It’s supposed to reach, oh, 200 degrees this week, so let’s kick off this edition of Feeds & Reads with news of all things cold and in liquid form — things like beer and the quintessential/native/and possibly official D.C. cocktail, the Rickey.
DCist caught us up on what’s brewing in the local beer world: DC Brau (my go-to beer of the summer, particularly when it’s $2, as it will be Friday at Chinatown Coffee) will be opening on Saturdays for tours and tastings. And if you believe the gossip, there were even a few six-packs available to take home. Chocolate City Beer, the not-yet-open local brewery, is pledging to have something sip-worthy by D.C. Beer Week next month, and 3 Stars Brewing Co. has pinned down an addy in Northwest, where it will soon open, too. [DCist]
The Rickey got a special recognition as D.C.’s native cocktail this week; a plaque in its honor was unveiled at the J.W. Marriott, on the site where the drink was invented in the 1880s. If you want to get out and try the gin- or bourbon-based drink, now’s your chance; it happens to be Rickey Month. [All We Can Eat from the Washington Post]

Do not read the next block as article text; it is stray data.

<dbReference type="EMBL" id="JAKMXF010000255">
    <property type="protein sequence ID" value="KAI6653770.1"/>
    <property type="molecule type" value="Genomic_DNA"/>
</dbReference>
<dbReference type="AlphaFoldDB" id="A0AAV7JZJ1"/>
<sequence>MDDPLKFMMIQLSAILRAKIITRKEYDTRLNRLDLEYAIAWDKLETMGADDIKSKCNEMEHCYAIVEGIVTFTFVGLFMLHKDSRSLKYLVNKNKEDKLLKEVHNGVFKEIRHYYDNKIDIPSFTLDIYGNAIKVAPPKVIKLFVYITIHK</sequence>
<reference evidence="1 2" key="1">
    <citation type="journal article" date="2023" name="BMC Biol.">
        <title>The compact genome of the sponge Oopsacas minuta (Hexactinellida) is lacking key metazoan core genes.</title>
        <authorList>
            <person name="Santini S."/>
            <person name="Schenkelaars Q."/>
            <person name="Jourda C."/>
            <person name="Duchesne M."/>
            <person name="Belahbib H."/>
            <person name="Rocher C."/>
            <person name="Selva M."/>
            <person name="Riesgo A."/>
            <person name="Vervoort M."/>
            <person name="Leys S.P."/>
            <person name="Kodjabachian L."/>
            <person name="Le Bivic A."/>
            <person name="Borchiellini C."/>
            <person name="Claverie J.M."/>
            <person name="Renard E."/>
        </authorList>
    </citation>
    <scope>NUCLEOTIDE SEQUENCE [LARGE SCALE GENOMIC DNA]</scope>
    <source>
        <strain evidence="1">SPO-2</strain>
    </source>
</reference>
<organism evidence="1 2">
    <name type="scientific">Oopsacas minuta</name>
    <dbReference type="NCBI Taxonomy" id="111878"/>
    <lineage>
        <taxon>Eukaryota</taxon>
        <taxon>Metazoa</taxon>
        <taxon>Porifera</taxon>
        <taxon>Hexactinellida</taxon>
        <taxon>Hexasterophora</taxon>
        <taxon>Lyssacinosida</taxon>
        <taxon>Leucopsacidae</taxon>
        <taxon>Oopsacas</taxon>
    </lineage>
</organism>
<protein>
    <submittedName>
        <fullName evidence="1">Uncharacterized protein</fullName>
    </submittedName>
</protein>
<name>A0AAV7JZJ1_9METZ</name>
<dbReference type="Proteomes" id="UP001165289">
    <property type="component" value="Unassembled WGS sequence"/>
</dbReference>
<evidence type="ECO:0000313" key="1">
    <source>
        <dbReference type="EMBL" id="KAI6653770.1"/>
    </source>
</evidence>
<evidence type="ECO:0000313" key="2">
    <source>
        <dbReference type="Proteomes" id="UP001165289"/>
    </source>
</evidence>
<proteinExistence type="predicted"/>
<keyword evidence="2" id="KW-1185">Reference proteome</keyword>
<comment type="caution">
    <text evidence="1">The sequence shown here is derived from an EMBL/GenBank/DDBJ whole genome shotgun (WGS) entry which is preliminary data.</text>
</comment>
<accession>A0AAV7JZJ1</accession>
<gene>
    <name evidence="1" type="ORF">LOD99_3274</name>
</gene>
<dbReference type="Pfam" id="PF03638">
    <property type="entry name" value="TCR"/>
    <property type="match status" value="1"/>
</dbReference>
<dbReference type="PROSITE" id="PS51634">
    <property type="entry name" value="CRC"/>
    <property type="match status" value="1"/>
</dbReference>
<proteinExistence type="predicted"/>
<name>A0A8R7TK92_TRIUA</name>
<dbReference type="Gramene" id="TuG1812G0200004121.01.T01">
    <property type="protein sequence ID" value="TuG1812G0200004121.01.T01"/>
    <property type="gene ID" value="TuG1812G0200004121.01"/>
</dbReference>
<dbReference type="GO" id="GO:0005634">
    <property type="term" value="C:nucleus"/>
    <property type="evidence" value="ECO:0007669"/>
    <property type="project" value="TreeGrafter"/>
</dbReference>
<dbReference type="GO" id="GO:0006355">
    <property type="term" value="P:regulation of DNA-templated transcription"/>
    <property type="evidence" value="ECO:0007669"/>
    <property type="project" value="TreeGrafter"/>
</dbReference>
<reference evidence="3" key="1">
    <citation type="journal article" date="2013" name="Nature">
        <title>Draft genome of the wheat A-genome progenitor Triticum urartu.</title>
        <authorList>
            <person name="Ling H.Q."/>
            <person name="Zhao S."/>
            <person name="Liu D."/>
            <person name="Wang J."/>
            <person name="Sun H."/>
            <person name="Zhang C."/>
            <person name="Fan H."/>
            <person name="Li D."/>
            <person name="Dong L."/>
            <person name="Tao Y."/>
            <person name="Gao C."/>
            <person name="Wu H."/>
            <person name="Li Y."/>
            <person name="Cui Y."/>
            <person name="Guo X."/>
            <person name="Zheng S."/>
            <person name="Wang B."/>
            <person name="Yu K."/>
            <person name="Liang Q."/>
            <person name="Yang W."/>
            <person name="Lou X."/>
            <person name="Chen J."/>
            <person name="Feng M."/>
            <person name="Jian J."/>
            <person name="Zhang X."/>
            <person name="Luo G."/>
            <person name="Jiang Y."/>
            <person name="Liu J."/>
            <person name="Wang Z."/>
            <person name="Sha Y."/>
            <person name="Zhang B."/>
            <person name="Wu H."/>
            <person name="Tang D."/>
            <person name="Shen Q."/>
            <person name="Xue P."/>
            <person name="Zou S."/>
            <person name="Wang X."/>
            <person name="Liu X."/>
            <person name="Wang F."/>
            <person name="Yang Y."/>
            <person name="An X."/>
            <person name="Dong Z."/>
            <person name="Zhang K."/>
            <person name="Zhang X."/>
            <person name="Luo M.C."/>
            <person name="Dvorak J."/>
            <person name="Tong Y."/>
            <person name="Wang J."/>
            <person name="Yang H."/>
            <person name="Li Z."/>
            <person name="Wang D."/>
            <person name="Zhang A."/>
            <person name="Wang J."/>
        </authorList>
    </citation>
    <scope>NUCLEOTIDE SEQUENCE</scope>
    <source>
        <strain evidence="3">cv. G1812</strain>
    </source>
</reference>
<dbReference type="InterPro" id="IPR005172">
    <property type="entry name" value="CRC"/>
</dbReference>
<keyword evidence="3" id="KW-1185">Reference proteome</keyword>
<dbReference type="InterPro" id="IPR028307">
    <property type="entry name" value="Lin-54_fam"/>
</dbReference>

Obama Foodarama is reporting that Shake Shack and Eatonville are reporting a “Michelle Obama Effect” — a spike in visitors after the first lady racked up the calories during visits last week. Apparently, you can now order “The Michelle Obama Special” at Shake Shack, and you’ll get a burger, french fries, a shake and a Diet Coke, just like Mrs. O. Afterward, burn off those 1,700 calories just like her, too — doing the Dougie. [Obama Foodarama ]
And falling under the category of things that totally will not cool you off this week: A new food truck miraculously melds two food trends at once and boldly rolls out in the middle of summer ... serving steaming bowls of pho.
D.C., meet DCPhonomenon. [@DCPhonomenon]
Soon, you may be able to stand in line for your Ben’s half-smoke not just on U Street and at the ballpark, but on H Street NE, too. And, err, after a night of partying at the Clarendon Ballroom? Yup, Ben’s is expanding, not unlike its neighbor Busboys and Poets. [Washington City Paper]